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#25 - Tyler Pitlick

The young forward falls once again.

Candace Riley

Tyler Pitlick hasn't progressed the way many of us expected him to after being drafted in 2010. This site actually picked him 31st overall in the SBN mock draft that year:

Being able to select Pitlick with the 31st pick was a complete surprise and I don't expect that this option will be available to Steve Tambellini and Stu MacGregor.... Other scouting reports on Pitlick talk about his work in both zones and his superior faceoff skill. Essentially, he's ready-made for the NHL, even if he doesn't become a high-end scorer. He's big, fast, possesses finishing ability, play-making ability, a nice shot, faceoff skill and is quickly becoming a good defensive player.

Since that time, Pitlick just hasn't performed well. He made two big moves down this list, going from 7th to 13th in the summer of 2011 after a disappointing post-draft season in the WHL, and then from 13th to 22nd in our last edition, which came at the halfway point of his second professional season.

Rank Player DOB Drafted Year Alan
JW Michael Ryan
25 Tyler Pitlick
31 2010
27 23
31 24 24

Previous Rank: 22

2012-13 was particularly disappointing for Pitlick because he was given a strong opportunity to succeed. In an interview with Jason Gregor before the season started, head coach Todd Nelson talked about Pitlick's role with the team:

He has to play in a top-six role, that’s where we have him slotted.... we feel that he’s a top-six guy and he’s going to get an opportunity to prove that and play in that role.

As with most opportunities in pro hockey, failure meant that it didn't last long. Pitlick didn't score any goals on seventeen shots in the team's first nine games; he was a healthy scratch in the team's tenth game. Shortly thereafter, he suffered a concussion toward the end of November. When he returned to the lineup, it wasn't as a top-six guy.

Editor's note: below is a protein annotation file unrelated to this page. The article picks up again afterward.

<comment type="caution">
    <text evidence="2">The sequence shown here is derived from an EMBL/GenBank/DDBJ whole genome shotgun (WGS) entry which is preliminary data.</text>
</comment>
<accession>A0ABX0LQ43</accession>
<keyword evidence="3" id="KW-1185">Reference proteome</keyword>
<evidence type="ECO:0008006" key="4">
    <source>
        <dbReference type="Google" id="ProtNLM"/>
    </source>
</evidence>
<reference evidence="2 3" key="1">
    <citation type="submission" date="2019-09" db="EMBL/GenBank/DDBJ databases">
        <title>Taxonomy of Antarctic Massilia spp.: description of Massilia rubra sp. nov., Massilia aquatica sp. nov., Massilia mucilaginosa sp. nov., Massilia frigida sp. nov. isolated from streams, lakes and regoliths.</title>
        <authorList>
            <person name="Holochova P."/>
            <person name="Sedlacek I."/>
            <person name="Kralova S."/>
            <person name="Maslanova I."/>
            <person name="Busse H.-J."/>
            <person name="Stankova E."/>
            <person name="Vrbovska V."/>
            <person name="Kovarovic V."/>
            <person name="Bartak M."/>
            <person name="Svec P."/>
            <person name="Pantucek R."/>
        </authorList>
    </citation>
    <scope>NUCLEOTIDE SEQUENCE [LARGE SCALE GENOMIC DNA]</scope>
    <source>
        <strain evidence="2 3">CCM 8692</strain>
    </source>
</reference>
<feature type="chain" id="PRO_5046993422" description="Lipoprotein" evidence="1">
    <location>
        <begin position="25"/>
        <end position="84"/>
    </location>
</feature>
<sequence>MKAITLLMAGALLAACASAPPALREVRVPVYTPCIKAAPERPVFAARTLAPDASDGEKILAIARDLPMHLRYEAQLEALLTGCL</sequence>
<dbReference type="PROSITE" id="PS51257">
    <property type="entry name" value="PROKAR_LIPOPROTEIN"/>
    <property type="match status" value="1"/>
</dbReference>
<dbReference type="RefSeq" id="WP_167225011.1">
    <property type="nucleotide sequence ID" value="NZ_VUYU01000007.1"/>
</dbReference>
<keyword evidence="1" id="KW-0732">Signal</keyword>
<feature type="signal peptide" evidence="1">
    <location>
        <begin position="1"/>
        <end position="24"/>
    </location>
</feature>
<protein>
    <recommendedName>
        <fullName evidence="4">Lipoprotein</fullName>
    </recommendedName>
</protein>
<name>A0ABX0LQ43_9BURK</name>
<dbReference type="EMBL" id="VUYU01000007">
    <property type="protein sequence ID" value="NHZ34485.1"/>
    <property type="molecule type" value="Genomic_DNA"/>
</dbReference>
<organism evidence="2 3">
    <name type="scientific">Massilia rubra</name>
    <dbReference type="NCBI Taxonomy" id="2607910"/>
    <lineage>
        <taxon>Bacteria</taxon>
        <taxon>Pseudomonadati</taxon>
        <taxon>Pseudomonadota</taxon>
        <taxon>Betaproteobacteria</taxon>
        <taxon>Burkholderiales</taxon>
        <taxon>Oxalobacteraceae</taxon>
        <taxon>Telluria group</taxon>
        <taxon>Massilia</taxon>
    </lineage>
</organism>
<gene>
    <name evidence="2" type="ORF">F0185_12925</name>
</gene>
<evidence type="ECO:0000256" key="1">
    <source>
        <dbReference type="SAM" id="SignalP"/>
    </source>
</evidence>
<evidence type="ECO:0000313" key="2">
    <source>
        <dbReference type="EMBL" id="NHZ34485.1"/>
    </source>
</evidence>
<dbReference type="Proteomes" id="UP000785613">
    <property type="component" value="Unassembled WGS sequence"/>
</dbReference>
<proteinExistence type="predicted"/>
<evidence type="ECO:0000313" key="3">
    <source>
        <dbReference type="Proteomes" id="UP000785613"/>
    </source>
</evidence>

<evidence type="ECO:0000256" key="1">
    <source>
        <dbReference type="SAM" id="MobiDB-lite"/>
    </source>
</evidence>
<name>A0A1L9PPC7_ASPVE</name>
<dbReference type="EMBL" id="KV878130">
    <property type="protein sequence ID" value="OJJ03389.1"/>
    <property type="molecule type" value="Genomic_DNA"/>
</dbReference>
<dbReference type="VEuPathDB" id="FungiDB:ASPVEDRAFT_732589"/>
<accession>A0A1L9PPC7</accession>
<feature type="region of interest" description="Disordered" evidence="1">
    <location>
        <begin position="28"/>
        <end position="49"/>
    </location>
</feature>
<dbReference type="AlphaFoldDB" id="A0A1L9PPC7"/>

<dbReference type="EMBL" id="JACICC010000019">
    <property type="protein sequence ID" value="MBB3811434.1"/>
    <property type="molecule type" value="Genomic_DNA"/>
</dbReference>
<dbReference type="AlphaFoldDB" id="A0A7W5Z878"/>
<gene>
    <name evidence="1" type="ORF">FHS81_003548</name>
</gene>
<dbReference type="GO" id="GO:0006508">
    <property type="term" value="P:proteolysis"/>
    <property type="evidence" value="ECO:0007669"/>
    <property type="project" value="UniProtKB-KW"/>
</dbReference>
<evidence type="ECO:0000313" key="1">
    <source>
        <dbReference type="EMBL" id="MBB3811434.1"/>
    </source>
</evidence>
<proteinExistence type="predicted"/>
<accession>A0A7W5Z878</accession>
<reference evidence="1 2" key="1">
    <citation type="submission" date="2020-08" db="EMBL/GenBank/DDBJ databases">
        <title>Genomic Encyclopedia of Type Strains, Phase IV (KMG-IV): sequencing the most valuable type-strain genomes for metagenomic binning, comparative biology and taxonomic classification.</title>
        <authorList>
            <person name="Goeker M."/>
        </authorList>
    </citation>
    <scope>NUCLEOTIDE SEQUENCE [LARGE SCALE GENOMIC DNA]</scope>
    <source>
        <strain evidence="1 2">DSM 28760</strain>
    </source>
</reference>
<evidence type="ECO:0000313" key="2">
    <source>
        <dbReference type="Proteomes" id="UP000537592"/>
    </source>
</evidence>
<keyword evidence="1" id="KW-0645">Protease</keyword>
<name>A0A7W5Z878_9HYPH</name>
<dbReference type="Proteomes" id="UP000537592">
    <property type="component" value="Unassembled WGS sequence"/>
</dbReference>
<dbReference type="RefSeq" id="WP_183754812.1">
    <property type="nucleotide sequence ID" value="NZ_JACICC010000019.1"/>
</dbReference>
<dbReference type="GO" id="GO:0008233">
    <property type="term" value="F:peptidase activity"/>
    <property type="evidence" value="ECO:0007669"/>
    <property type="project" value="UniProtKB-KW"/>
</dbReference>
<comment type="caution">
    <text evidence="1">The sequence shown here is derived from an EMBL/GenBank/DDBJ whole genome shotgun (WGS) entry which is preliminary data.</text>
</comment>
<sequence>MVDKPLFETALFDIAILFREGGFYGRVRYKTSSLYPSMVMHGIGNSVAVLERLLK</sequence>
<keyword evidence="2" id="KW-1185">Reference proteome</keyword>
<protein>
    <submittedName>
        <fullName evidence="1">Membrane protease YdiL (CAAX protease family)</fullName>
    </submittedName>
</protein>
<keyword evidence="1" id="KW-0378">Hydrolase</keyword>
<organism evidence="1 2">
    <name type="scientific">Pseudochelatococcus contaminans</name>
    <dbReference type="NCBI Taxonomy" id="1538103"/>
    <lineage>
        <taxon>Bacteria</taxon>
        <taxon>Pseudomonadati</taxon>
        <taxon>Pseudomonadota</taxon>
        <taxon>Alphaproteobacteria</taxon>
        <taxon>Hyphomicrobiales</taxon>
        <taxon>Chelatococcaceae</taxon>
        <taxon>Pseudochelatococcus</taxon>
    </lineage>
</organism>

After the NHL lockout ended, there was a fresh opportunity to claim some ice-time, but Pitlick had another untimely period of bad shooting luck (no goals on eleven shots in five games), which was followed by another untimely injury. This time, Pitlick would miss 22 games with an injured knee. With plenty of competition for jobs, it could easily have been the end of his AHL season. But when Pitlick returned at the end of March, he showed enough life to earn himself a spot in the everyday lineup, playing in 12 of Oklahoma City's last 13 regular season games and 16 of 17 playoff games. His offensive performance in those 28 games wasn't particularly good (4-7-11 and 56 shots), but qualifies as passable, at least at the AHL level.

The main reason Pitlick continues to be ranked inside the top thirty by almost all of our panelists is the fact that he isn't relying on just offense to get himself to the NHL. When Todd Nelson was interviewed during this year's playoff run, he had a lot of encouraging things to say about other aspects of Pitlick's game:

He’s been very strong, very strong. I’m happy with the way that he’s been playing. He’s finishing checks, and if he’s not finishing checks, he’s first on loose pucks. Right now with the way that he has been playing, he’s extremely hard to play against.... He’s just using his speed, and he’s using his physicality. He understands now, and he has to continue to understand, the more physical he plays, the better he does play and points will come.

Pitlick was a regular on OKC's third line during the playoffs, and that's probably where he realistically sees himself in the NHL if things break right for him over the next couple of years. If Pitlick hopes to make that jump, he'll first need to take a step forward offensively at the AHL level. If he hopes to make that jump with the Oilers, it's a step forward that needs to come this season.

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